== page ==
I promised myself that I would not bang any big drums here with this blog. I have broken it. My aim was to just post what I see, and let anyone who is interested enough to look at my images to understand what I am doing and make their own decisions as to what they get from them. To feel what I feel and to think what they may about the end product.

I got an email this morning from Mary Brosnahan, President and CEO at Coalition for the Homeless. Not that I am saying that I am that important that she should email me directly. I am on the list so it was sent to any interested people who sign up for it.

It shocked me deeply. 20,000 children are now homeless on the streets of New York. Staggering statistics. I can understand the people who are addicted to substance by choice and now lost to society and the ones who are there by consequence, even the angry and the stupid. but children? It defies belief in what is laughingly called the free world. The land of milk and honey? Only for some perhaps.

I would never, obviously, publish pictures of homeless children.  There is only so much people can take.  Here are some unfortunate people who have fallen below social consideration.

“Don’t Look”


Just passing the time

In the Arms of Mary

A Few Steps Below

40 thoughts on “Lost

  1. One picture is a thousand words.,Your photos speak for themselves , their message will come across regardless if you bang the drum or not. It’s sad that children have to pay such price when social systems fail and a nation looks the other way.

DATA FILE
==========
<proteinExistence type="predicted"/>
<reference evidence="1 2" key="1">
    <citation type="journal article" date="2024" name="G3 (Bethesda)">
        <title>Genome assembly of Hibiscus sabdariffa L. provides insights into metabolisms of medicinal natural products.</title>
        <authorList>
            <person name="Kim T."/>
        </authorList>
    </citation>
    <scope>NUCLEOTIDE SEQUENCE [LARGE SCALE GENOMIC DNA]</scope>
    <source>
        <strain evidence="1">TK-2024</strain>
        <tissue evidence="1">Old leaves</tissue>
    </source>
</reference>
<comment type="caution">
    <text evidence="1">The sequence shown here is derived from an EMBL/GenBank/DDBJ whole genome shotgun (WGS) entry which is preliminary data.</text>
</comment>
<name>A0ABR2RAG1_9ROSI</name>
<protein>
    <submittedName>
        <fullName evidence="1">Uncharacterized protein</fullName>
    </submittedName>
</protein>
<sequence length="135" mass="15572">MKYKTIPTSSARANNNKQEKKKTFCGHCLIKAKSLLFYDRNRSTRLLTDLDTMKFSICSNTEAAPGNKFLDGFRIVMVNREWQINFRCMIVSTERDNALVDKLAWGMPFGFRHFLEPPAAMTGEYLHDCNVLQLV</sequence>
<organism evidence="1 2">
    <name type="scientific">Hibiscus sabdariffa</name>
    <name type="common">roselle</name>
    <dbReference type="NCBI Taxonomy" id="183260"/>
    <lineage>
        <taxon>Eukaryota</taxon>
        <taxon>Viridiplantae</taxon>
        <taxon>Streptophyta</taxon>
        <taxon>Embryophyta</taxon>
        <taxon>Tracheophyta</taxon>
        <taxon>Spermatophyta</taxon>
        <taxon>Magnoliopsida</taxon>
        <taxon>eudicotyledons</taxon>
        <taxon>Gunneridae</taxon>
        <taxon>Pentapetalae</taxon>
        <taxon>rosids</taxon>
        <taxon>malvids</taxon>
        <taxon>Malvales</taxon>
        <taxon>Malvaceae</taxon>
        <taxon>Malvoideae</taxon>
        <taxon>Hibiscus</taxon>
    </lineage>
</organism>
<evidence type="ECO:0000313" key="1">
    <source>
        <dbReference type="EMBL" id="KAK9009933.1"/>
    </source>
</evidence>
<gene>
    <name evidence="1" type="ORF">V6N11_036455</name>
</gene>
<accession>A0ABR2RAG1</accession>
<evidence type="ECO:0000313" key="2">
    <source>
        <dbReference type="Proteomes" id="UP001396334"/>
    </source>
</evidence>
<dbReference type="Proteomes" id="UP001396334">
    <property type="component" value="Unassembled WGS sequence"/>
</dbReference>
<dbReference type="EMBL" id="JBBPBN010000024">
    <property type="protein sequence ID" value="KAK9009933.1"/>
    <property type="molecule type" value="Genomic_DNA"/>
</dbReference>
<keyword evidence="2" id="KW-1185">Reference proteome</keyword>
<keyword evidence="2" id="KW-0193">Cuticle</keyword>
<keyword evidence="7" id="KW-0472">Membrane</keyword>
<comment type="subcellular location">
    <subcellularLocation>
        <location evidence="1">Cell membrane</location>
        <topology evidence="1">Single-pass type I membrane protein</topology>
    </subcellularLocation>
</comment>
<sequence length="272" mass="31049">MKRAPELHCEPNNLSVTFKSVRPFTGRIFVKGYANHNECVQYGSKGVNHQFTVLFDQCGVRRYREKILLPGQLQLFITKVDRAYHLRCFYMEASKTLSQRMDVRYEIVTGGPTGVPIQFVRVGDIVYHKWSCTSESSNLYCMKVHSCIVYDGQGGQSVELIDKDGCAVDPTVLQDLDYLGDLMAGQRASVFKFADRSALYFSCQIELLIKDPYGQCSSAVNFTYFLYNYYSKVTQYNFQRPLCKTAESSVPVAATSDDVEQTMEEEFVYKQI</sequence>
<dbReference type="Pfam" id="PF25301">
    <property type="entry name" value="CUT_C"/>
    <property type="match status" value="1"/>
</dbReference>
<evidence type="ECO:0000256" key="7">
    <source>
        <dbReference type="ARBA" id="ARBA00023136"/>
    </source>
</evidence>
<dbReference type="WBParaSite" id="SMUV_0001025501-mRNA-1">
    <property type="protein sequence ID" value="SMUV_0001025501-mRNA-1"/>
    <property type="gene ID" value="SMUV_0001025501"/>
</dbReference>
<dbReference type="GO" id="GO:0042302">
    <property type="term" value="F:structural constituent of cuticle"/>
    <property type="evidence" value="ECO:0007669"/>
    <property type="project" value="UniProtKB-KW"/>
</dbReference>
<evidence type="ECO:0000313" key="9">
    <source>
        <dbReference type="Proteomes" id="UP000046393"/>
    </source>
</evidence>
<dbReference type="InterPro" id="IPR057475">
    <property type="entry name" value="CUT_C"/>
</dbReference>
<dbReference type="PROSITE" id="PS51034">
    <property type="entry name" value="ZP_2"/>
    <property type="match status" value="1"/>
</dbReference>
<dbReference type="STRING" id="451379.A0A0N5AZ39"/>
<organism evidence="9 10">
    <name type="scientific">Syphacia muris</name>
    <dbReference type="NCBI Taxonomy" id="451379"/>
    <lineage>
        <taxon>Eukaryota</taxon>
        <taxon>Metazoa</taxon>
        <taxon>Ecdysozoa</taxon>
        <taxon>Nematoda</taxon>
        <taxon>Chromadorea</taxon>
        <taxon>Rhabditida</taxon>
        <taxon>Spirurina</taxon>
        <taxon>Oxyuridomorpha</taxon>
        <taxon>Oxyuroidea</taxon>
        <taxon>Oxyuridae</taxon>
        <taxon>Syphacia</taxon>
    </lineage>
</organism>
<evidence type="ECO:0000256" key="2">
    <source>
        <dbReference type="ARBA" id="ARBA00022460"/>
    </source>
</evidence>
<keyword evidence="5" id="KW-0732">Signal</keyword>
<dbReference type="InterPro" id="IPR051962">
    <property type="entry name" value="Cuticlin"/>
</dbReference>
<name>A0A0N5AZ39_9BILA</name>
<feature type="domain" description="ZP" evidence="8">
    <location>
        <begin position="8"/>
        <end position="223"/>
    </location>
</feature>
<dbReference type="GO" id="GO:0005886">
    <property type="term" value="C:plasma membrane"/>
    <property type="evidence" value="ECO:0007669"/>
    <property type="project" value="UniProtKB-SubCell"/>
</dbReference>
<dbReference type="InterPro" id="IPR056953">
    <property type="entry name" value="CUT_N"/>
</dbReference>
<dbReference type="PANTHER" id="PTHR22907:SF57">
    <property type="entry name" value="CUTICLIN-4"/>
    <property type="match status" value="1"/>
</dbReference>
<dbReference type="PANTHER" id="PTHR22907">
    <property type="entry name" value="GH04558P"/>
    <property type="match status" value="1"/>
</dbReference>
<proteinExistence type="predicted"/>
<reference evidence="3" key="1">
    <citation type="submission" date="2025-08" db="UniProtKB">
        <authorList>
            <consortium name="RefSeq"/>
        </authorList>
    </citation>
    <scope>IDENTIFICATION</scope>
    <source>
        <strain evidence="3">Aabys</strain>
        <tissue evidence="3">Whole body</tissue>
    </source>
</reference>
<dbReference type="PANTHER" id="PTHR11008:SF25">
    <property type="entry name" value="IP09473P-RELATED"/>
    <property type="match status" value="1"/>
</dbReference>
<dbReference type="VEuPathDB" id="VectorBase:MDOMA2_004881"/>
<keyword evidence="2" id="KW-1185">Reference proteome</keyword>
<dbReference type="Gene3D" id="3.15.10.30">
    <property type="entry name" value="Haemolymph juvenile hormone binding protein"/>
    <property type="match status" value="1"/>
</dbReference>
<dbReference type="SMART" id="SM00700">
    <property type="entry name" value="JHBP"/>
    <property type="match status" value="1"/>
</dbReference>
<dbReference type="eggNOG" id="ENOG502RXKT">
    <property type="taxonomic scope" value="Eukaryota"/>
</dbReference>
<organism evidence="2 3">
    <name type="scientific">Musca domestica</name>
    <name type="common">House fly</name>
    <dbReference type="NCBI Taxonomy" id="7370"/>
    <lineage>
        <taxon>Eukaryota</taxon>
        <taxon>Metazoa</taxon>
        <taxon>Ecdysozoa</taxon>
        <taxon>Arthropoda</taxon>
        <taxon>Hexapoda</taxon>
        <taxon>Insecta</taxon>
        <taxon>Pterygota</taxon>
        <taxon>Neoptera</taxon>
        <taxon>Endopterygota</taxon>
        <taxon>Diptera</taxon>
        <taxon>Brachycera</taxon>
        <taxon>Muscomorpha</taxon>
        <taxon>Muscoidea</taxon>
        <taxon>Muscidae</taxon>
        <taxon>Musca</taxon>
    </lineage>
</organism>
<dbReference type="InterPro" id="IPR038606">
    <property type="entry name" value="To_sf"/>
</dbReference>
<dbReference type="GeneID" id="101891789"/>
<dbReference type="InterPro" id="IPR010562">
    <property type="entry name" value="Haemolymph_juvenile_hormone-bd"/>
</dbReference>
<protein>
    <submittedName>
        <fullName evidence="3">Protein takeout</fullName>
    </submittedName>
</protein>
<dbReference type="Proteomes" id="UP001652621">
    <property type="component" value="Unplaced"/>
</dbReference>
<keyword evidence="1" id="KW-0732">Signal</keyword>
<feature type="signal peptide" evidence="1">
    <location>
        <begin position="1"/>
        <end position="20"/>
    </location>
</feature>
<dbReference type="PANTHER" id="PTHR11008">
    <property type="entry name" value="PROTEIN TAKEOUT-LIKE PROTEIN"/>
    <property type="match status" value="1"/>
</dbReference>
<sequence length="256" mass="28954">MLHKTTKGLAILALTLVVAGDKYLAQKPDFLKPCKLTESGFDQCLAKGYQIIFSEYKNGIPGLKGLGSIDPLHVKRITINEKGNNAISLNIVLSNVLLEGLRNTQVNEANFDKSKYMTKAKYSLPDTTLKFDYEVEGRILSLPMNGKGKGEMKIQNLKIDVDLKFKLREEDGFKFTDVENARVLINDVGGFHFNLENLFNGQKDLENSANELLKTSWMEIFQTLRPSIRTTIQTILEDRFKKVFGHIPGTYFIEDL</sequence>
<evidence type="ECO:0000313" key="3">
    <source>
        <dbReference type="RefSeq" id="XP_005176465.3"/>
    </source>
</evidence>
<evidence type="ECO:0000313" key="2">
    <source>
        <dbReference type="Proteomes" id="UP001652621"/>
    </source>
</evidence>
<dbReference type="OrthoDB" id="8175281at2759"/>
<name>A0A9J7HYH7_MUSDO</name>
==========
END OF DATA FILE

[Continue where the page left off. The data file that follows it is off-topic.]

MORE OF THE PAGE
Ciao, Francina

  2. Just brilliant… Your images are beautiful, thought-provoking, and ABSOLUTELY necessary. As a photojournalist I don’t think it does you any harm to add a few words or statistics to drill in the facts. There’s a similar photojournalist working in India portraying the same issues, and I appreciate it — I learn more every day. So — many thanks to you!

  3. Very revealing images and excellent social commentary. The first picture in particular is heartbreaking. Who knows what tragic circumstances put her where she is. In my parents (small) home town the authorities don’t even acknowledge that there are homeless people – they simply deny their existence!

  4. Honestly you are one of this people who is enough sensitive and generous to show the truth. I love your work and what do you try to tell us. I would like to see the other part of the truth, the ambition, the vice and the luxury of a city like NY. I know both sides are really close each other. Regards.

  5. The first photo: the girl with her dog gets me. I see occasionally see homeless people with dogs in my little rural county, and on the one hand, I’m struck how a person who is likely doing all she can to get by, still has heart and hope enough to have a pet. And then I think about my dogs, who mean so much to me, and I’m certain that if I ever found myself homeless, I’d have them by my side too. I can’t imagine discarding them, even if the rest of the world had discarded me.

    • I know that some homeless people think that they make more money on the streets by having a dog at their feet when they ask for money. On the other hand, I guess there are a great many who just cannot bear to be without their ‘companion’ no matter how difficult their situation. Thank you for a great comment.